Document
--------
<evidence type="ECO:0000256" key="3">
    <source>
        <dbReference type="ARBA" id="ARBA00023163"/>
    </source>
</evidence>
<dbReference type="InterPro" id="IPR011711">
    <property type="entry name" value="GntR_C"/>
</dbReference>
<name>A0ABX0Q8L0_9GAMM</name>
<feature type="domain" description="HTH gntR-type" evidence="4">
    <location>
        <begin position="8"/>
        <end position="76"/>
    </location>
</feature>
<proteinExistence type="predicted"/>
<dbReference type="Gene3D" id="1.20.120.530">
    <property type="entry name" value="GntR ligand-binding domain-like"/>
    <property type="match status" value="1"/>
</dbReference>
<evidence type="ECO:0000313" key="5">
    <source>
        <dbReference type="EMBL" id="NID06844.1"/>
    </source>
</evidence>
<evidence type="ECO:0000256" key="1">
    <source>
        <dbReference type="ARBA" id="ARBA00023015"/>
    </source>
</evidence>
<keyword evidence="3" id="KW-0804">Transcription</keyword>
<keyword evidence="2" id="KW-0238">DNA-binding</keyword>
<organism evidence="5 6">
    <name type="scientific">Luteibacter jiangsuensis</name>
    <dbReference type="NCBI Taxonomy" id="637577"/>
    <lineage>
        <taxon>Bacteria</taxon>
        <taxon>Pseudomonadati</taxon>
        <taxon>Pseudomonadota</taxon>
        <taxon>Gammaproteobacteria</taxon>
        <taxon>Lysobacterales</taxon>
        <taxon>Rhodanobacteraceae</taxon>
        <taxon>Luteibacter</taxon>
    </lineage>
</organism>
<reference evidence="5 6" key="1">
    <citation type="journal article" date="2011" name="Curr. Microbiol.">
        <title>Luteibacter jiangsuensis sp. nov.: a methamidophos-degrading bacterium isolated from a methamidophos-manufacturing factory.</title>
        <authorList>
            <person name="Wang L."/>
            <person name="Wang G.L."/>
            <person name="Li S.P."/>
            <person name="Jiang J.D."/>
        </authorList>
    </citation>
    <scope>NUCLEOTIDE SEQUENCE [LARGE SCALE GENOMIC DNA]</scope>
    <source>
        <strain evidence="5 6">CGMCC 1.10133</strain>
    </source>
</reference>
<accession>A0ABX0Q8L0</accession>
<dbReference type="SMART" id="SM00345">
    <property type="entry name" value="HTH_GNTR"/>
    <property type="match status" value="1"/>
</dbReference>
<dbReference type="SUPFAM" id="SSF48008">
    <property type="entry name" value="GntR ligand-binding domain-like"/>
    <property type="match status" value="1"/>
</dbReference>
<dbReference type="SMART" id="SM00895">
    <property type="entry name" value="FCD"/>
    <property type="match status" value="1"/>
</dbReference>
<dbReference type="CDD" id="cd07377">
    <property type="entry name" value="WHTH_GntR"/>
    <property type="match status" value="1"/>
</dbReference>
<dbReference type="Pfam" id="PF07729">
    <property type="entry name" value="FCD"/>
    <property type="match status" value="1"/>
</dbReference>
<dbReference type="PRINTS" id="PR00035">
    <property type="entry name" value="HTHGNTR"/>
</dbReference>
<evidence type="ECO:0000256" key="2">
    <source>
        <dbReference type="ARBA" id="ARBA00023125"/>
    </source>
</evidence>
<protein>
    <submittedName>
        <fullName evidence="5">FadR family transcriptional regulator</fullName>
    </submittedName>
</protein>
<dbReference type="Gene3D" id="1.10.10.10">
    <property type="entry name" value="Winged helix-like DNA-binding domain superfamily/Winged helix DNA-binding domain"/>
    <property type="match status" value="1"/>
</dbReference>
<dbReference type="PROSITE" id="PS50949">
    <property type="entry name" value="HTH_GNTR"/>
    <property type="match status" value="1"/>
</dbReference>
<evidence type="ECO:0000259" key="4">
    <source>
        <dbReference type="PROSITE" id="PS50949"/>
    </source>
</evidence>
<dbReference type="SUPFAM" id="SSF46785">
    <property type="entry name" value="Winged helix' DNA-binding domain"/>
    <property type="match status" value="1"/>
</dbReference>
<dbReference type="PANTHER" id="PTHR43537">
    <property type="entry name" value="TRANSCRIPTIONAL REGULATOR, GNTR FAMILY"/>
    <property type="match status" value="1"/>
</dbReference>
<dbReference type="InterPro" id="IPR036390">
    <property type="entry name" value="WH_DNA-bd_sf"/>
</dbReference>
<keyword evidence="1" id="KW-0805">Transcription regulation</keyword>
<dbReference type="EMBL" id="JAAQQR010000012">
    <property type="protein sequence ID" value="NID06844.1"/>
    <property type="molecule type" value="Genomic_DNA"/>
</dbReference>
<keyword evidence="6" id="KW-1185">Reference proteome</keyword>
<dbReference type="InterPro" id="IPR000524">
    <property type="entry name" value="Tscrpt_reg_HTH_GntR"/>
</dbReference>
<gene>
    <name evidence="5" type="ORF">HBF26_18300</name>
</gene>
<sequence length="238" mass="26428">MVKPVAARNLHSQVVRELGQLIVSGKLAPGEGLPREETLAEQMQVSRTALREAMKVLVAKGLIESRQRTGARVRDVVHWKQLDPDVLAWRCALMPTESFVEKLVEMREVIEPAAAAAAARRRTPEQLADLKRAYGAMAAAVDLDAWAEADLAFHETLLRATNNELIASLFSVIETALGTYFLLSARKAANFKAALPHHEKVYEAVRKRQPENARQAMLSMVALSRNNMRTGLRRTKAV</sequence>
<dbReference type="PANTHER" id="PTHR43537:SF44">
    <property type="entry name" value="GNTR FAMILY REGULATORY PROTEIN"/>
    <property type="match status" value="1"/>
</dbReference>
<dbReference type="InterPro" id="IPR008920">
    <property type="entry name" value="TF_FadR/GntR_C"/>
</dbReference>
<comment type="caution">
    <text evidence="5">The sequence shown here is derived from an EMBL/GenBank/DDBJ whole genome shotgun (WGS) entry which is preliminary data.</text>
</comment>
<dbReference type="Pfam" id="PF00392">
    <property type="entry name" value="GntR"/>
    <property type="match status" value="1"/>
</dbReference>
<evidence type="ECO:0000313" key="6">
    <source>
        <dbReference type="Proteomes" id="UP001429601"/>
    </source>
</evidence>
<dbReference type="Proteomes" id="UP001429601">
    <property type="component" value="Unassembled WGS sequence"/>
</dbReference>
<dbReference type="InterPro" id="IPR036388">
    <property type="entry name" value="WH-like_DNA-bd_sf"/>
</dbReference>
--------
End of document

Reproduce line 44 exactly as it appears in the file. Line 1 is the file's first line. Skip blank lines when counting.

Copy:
    </lineage>